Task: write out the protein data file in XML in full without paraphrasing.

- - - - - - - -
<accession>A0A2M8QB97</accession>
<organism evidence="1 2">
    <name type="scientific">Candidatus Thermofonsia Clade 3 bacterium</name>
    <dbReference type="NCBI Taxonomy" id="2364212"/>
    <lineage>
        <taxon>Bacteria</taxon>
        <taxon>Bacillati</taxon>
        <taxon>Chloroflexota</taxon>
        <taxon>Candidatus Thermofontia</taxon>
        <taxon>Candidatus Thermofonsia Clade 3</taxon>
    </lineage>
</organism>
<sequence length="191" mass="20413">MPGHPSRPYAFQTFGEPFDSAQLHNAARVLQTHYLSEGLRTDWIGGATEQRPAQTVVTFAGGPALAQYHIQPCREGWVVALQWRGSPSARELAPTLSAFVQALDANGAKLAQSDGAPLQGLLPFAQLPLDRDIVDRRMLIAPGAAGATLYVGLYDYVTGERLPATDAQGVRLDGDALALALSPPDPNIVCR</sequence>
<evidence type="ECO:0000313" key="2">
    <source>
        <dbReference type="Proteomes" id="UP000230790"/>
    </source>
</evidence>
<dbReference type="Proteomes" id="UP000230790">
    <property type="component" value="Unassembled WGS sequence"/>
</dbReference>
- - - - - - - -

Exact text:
<accession>A0A2M8QB97</accession>
<organism evidence="1 2">
    <name type="scientific">Candidatus Thermofonsia Clade 3 bacterium</name>
    <dbReference type="NCBI Taxonomy" id="2364212"/>
    <lineage>
        <taxon>Bacteria</taxon>
        <taxon>Bacillati</taxon>
        <taxon>Chloroflexota</taxon>
        <taxon>Candidatus Thermofontia</taxon>
        <taxon>Candidatus Thermofonsia Clade 3</taxon>
    </lineage>
</organism>
<sequence length="191" mass="20413">MPGHPSRPYAFQTFGEPFDSAQLHNAARVLQTHYLSEGLRTDWIGGATEQRPAQTVVTFAGGPALAQYHIQPCREGWVVALQWRGSPSARELAPTLSAFVQALDANGAKLAQSDGAPLQGLLPFAQLPLDRDIVDRRMLIAPGAAGATLYVGLYDYVTGERLPATDAQGVRLDGDALALALSPPDPNIVCR</sequence>
<evidence type="ECO:0000313" key="2">
    <source>
        <dbReference type="Proteomes" id="UP000230790"/>
    </source>
</evidence>
<dbReference type="Proteomes" id="UP000230790">
    <property type="component" value="Unassembled WGS sequence"/>
</dbReference>